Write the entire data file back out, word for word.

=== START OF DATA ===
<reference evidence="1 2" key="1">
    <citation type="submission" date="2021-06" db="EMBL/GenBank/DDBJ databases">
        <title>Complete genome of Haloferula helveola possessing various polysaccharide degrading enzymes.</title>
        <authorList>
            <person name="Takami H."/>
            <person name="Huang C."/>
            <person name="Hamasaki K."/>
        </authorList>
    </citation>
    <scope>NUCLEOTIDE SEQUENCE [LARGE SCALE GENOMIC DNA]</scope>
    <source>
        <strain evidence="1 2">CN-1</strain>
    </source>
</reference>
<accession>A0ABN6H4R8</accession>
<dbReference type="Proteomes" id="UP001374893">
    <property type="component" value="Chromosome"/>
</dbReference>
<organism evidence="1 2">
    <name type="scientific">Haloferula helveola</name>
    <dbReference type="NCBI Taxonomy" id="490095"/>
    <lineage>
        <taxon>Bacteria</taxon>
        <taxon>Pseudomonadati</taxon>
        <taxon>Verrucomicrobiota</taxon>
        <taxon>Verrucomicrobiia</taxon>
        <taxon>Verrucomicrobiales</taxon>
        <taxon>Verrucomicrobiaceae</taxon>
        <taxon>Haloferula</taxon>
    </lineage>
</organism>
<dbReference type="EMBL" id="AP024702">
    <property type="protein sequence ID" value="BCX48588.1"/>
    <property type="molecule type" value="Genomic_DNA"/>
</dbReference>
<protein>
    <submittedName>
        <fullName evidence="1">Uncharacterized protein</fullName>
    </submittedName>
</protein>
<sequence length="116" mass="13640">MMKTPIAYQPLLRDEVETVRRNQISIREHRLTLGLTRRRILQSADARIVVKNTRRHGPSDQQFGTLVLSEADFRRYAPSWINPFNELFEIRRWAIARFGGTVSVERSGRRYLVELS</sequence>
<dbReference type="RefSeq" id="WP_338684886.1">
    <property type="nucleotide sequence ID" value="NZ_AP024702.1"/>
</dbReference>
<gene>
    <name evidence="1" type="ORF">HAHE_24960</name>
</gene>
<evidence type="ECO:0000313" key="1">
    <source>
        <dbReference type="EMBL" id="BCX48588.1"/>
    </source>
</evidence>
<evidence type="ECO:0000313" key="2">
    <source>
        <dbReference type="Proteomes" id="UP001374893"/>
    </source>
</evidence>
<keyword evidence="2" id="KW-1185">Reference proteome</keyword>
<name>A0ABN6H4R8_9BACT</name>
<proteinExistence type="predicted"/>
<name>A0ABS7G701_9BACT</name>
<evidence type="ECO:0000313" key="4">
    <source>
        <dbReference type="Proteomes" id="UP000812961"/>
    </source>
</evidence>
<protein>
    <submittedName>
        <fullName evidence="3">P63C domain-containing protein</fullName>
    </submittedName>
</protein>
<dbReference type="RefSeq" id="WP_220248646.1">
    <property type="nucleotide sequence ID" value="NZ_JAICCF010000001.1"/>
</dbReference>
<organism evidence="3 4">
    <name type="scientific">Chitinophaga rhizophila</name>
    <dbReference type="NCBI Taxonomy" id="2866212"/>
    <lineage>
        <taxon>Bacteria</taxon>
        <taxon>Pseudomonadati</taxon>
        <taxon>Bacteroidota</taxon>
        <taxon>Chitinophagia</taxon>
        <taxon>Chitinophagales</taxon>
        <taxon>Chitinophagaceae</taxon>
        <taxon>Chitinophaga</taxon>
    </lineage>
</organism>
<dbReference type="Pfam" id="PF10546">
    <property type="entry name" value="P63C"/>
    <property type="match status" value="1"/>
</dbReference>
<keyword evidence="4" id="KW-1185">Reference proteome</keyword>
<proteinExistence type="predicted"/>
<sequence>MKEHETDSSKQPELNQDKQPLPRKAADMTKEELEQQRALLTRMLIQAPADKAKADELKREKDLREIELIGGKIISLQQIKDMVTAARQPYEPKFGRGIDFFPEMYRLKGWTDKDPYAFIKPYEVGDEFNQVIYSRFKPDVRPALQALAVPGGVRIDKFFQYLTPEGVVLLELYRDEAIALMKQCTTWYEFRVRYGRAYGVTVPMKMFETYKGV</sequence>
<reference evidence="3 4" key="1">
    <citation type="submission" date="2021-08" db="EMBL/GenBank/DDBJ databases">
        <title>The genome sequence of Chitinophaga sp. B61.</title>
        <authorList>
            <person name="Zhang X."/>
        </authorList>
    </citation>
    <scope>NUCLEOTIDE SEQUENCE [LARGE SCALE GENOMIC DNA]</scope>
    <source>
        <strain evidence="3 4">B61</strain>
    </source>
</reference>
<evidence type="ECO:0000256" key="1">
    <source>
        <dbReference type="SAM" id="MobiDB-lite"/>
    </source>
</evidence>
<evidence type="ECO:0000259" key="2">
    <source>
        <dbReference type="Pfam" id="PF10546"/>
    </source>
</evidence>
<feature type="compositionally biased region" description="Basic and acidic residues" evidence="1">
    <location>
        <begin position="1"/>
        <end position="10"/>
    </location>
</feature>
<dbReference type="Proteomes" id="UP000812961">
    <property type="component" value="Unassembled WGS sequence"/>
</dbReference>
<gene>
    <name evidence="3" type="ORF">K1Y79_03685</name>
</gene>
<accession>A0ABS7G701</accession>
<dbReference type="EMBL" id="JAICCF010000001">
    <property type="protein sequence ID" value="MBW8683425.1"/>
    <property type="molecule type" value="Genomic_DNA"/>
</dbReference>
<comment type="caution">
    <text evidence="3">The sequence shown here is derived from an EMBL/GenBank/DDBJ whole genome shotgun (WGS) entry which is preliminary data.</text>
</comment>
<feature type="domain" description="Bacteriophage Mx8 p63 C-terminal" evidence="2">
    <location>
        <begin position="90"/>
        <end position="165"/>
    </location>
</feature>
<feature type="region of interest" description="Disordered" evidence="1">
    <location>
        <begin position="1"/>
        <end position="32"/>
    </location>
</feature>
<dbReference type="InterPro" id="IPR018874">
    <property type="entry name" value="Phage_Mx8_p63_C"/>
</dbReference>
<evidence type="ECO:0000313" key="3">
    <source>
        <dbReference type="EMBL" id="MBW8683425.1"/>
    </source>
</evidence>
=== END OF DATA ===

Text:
<reference evidence="1 2" key="1">
    <citation type="submission" date="2021-06" db="EMBL/GenBank/DDBJ databases">
        <title>Complete genome of Haloferula helveola possessing various polysaccharide degrading enzymes.</title>
        <authorList>
            <person name="Takami H."/>
            <person name="Huang C."/>
            <person name="Hamasaki K."/>
        </authorList>
    </citation>
    <scope>NUCLEOTIDE SEQUENCE [LARGE SCALE GENOMIC DNA]</scope>
    <source>
        <strain evidence="1 2">CN-1</strain>
    </source>
</reference>
<accession>A0ABN6H4R8</accession>
<dbReference type="Proteomes" id="UP001374893">
    <property type="component" value="Chromosome"/>
</dbReference>
<organism evidence="1 2">
    <name type="scientific">Haloferula helveola</name>
    <dbReference type="NCBI Taxonomy" id="490095"/>
    <lineage>
        <taxon>Bacteria</taxon>
        <taxon>Pseudomonadati</taxon>
        <taxon>Verrucomicrobiota</taxon>
        <taxon>Verrucomicrobiia</taxon>
        <taxon>Verrucomicrobiales</taxon>
        <taxon>Verrucomicrobiaceae</taxon>
        <taxon>Haloferula</taxon>
    </lineage>
</organism>
<dbReference type="EMBL" id="AP024702">
    <property type="protein sequence ID" value="BCX48588.1"/>
    <property type="molecule type" value="Genomic_DNA"/>
</dbReference>
<protein>
    <submittedName>
        <fullName evidence="1">Uncharacterized protein</fullName>
    </submittedName>
</protein>
<sequence length="116" mass="13640">MMKTPIAYQPLLRDEVETVRRNQISIREHRLTLGLTRRRILQSADARIVVKNTRRHGPSDQQFGTLVLSEADFRRYAPSWINPFNELFEIRRWAIARFGGTVSVERSGRRYLVELS</sequence>
<dbReference type="RefSeq" id="WP_338684886.1">
    <property type="nucleotide sequence ID" value="NZ_AP024702.1"/>
</dbReference>
<gene>
    <name evidence="1" type="ORF">HAHE_24960</name>
</gene>
<evidence type="ECO:0000313" key="1">
    <source>
        <dbReference type="EMBL" id="BCX48588.1"/>
    </source>
</evidence>
<evidence type="ECO:0000313" key="2">
    <source>
        <dbReference type="Proteomes" id="UP001374893"/>
    </source>
</evidence>
<keyword evidence="2" id="KW-1185">Reference proteome</keyword>
<name>A0ABN6H4R8_9BACT</name>
<proteinExistence type="predicted"/>
<name>A0ABS7G701_9BACT</name>
<evidence type="ECO:0000313" key="4">
    <source>
        <dbReference type="Proteomes" id="UP000812961"/>
    </source>
</evidence>
<protein>
    <submittedName>
        <fullName evidence="3">P63C domain-containing protein</fullName>
    </submittedName>
</protein>
<dbReference type="RefSeq" id="WP_220248646.1">
    <property type="nucleotide sequence ID" value="NZ_JAICCF010000001.1"/>
</dbReference>
<organism evidence="3 4">
    <name type="scientific">Chitinophaga rhizophila</name>
    <dbReference type="NCBI Taxonomy" id="2866212"/>
    <lineage>
        <taxon>Bacteria</taxon>
        <taxon>Pseudomonadati</taxon>
        <taxon>Bacteroidota</taxon>
        <taxon>Chitinophagia</taxon>
        <taxon>Chitinophagales</taxon>
        <taxon>Chitinophagaceae</taxon>
        <taxon>Chitinophaga</taxon>
    </lineage>
</organism>
<dbReference type="Pfam" id="PF10546">
    <property type="entry name" value="P63C"/>
    <property type="match status" value="1"/>
</dbReference>
<keyword evidence="4" id="KW-1185">Reference proteome</keyword>
<proteinExistence type="predicted"/>
<sequence>MKEHETDSSKQPELNQDKQPLPRKAADMTKEELEQQRALLTRMLIQAPADKAKADELKREKDLREIELIGGKIISLQQIKDMVTAARQPYEPKFGRGIDFFPEMYRLKGWTDKDPYAFIKPYEVGDEFNQVIYSRFKPDVRPALQALAVPGGVRIDKFFQYLTPEGVVLLELYRDEAIALMKQCTTWYEFRVRYGRAYGVTVPMKMFETYKGV</sequence>
<reference evidence="3 4" key="1">
    <citation type="submission" date="2021-08" db="EMBL/GenBank/DDBJ databases">
        <title>The genome sequence of Chitinophaga sp. B61.</title>
        <authorList>
            <person name="Zhang X."/>
        </authorList>
    </citation>
    <scope>NUCLEOTIDE SEQUENCE [LARGE SCALE GENOMIC DNA]</scope>
    <source>
        <strain evidence="3 4">B61</strain>
    </source>
</reference>
<evidence type="ECO:0000256" key="1">
    <source>
        <dbReference type="SAM" id="MobiDB-lite"/>
    </source>
</evidence>
<evidence type="ECO:0000259" key="2">
    <source>
        <dbReference type="Pfam" id="PF10546"/>
    </source>
</evidence>
<feature type="compositionally biased region" description="Basic and acidic residues" evidence="1">
    <location>
        <begin position="1"/>
        <end position="10"/>
    </location>
</feature>
<dbReference type="Proteomes" id="UP000812961">
    <property type="component" value="Unassembled WGS sequence"/>
</dbReference>
<gene>
    <name evidence="3" type="ORF">K1Y79_03685</name>
</gene>
<accession>A0ABS7G701</accession>
<dbReference type="EMBL" id="JAICCF010000001">
    <property type="protein sequence ID" value="MBW8683425.1"/>
    <property type="molecule type" value="Genomic_DNA"/>
</dbReference>
<comment type="caution">
    <text evidence="3">The sequence shown here is derived from an EMBL/GenBank/DDBJ whole genome shotgun (WGS) entry which is preliminary data.</text>
</comment>
<feature type="domain" description="Bacteriophage Mx8 p63 C-terminal" evidence="2">
    <location>
        <begin position="90"/>
        <end position="165"/>
    </location>
</feature>
<feature type="region of interest" description="Disordered" evidence="1">
    <location>
        <begin position="1"/>
        <end position="32"/>
    </location>
</feature>
<dbReference type="InterPro" id="IPR018874">
    <property type="entry name" value="Phage_Mx8_p63_C"/>
</dbReference>
<evidence type="ECO:0000313" key="3">
    <source>
        <dbReference type="EMBL" id="MBW8683425.1"/>
    </source>
</evidence>